In “The Shifting Politics of the Computational Metaphor” chapter, Fred Turner explained how the New Left and the New Communalists are two different social movements but have some common characteristics. According to Turner, the New Left was primarily formed as a political movement “out of the struggles for civil rights in the Deep South and the Free Speech Movement” (p. 31). Members form political parties and protested against the Vietnam War, “industrial activities, and bureaucratic organization of the universities” (p. 34).
Similar to the New Left movement, the New Communalists also sought to challenge the bureaucracy and the cold war social order. However, unlike the New Left, they did not see politics as the solution to this. The mind was their alternative to politics. They turned away from politics as a solution for social change.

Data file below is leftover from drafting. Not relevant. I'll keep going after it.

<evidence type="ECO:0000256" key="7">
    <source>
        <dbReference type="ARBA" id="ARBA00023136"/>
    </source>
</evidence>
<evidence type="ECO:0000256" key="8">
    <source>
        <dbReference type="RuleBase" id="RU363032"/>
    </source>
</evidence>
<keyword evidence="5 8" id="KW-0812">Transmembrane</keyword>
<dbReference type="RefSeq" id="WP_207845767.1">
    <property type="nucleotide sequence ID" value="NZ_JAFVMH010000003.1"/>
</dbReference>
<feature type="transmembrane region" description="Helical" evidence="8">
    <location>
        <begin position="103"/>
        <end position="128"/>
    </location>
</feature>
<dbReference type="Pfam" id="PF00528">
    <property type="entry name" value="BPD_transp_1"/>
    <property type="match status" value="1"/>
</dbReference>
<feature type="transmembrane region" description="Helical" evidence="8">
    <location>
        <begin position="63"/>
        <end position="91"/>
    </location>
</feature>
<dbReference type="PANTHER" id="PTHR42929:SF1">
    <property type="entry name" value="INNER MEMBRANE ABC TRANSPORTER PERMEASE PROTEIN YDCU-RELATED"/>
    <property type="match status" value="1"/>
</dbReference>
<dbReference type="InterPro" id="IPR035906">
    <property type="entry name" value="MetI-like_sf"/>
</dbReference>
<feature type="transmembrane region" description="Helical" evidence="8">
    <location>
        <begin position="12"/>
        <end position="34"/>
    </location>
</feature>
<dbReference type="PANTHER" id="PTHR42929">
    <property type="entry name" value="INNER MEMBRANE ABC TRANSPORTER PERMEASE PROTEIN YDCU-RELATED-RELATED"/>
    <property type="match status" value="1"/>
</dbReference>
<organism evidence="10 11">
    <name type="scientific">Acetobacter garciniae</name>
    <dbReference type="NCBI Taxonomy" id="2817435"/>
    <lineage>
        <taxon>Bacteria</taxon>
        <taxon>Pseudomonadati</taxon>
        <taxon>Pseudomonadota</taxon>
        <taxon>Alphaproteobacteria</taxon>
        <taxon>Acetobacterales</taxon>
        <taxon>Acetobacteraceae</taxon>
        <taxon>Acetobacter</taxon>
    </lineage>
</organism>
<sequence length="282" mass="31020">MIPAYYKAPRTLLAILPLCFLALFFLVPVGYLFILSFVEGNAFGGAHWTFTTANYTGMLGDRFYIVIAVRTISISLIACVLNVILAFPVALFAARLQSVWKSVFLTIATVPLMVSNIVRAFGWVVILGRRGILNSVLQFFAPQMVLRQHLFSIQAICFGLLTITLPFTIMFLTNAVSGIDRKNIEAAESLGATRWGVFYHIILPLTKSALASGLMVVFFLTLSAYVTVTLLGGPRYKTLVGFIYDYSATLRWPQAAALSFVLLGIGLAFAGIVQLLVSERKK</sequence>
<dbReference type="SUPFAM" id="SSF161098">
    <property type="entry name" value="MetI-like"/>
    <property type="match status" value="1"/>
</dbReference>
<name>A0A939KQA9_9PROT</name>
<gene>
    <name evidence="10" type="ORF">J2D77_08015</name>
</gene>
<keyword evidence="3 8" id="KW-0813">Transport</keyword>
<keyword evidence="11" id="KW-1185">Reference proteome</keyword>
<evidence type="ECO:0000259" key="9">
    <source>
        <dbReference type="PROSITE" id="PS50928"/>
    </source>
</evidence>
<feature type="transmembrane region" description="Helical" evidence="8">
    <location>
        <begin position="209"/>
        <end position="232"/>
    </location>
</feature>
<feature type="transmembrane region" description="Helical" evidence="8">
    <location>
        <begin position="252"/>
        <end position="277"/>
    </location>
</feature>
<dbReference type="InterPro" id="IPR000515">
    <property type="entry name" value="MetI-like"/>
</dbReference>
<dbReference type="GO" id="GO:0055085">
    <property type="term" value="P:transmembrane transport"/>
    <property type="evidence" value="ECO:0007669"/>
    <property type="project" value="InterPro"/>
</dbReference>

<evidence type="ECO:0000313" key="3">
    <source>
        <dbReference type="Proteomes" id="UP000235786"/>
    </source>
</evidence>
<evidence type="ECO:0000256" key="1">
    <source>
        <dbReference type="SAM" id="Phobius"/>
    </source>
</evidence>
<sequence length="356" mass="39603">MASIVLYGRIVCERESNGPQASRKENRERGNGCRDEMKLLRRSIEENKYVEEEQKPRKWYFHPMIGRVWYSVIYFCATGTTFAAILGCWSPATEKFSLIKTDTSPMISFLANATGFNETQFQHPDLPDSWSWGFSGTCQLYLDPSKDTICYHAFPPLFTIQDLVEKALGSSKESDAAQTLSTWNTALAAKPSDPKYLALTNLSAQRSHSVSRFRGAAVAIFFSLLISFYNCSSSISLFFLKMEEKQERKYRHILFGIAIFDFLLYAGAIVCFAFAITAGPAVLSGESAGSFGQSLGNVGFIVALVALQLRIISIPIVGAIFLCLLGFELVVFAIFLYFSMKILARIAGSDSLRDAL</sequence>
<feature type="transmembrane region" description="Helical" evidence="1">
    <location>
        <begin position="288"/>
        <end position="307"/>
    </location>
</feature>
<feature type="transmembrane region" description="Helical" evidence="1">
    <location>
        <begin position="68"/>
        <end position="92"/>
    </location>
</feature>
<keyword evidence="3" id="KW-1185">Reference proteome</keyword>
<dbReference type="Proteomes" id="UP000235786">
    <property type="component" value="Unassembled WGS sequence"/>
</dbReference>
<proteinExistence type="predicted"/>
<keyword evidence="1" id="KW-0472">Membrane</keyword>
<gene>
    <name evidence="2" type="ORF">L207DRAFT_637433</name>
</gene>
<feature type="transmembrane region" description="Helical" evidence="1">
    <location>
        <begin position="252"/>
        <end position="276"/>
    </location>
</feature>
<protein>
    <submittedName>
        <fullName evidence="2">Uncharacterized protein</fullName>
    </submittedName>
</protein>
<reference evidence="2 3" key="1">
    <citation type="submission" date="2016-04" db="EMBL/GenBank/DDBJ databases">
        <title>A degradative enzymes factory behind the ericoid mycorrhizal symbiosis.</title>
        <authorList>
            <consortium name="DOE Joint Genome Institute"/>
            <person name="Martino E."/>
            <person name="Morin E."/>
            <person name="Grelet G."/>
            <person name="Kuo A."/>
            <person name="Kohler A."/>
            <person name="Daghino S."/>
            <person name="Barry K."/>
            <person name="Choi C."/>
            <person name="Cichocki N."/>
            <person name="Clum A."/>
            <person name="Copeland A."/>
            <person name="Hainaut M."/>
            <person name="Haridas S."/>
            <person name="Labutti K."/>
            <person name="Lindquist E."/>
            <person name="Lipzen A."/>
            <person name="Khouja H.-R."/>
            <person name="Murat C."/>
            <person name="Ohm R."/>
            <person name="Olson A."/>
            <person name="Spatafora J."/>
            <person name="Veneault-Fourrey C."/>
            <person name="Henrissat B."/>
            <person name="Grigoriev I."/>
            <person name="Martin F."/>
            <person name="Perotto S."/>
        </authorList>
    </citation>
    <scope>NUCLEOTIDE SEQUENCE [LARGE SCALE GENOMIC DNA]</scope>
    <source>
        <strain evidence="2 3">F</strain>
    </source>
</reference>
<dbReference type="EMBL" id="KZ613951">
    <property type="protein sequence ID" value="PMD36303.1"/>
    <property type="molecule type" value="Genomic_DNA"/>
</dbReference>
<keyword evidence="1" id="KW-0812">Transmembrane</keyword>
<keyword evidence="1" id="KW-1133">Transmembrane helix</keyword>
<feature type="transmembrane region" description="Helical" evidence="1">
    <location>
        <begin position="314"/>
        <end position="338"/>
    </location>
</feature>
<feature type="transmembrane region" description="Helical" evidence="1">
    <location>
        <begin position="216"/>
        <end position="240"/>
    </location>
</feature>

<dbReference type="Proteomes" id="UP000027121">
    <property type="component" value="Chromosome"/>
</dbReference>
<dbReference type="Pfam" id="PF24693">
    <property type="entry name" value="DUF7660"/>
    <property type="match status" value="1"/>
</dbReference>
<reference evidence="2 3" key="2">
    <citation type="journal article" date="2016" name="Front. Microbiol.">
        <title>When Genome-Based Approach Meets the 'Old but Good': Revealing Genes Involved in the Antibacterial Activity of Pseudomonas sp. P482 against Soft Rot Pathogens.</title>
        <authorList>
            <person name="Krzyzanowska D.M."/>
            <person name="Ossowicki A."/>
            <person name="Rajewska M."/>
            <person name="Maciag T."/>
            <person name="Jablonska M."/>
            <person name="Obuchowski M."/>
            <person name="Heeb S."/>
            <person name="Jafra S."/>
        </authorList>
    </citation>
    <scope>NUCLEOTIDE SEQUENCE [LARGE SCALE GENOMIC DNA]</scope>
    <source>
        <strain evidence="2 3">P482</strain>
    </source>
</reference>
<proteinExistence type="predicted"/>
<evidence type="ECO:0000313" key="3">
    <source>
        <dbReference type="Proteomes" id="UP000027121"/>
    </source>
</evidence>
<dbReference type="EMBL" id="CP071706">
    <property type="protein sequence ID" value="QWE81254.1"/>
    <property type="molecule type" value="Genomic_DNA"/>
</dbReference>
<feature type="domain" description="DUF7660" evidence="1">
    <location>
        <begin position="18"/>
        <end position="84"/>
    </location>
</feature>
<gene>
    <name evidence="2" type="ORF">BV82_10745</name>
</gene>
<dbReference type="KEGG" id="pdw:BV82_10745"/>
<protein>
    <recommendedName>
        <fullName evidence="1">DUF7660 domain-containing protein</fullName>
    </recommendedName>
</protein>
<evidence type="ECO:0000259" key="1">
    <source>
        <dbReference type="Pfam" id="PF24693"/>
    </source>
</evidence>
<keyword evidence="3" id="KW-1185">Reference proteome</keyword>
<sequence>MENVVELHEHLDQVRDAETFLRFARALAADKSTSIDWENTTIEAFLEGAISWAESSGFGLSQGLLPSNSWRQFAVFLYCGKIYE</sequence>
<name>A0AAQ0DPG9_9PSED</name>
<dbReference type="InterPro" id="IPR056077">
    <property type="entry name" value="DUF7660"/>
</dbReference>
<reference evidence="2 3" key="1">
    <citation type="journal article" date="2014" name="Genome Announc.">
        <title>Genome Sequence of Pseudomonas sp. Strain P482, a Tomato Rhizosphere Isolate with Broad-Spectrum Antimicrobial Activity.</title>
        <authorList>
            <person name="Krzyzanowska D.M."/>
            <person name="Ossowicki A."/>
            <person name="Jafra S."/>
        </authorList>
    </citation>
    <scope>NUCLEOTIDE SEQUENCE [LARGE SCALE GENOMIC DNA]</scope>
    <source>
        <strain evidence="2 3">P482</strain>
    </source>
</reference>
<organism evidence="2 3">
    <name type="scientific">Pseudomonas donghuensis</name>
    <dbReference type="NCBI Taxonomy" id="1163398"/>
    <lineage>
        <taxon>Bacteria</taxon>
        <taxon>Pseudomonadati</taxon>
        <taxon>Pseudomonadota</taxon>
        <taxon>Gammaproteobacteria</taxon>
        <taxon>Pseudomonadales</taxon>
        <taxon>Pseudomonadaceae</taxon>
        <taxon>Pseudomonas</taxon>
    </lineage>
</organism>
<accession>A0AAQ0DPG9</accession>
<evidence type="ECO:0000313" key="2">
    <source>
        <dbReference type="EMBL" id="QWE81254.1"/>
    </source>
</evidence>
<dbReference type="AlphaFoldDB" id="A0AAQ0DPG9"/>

Turner also added that:
“For the New Left, movement politics offered a way to tear down that bureaucracy and simultaneously to experience the intimacy of shared commitment and the possibility of an emotionally committed adulthood. For the New Communalists, in contrast, and for much of the broader counter-culture, cybernetics and systems theory offered an ideological alternative. Like Norbert Wiener two decades earlier, many in the counterculture saw in cybernetics a vision of a world built not around vertical hierarchies and top-down flows of power, but around looping circuits of energy and information. These circuits presented the possibility of a stable social order based not on the psychologically distressing chains of command that characterized military and corporate life, but on the ebb and flow of communication” (p. 38).
My understanding of this is that the New Left wanted to get rid of the bureaucracy and hierarchy of power, and the way the saw this was possible was through political activism. The New Communalists, on the other hand, believed not only in the mind and the transformation of consciousness as sources of the social order reform, but also in cybernetics.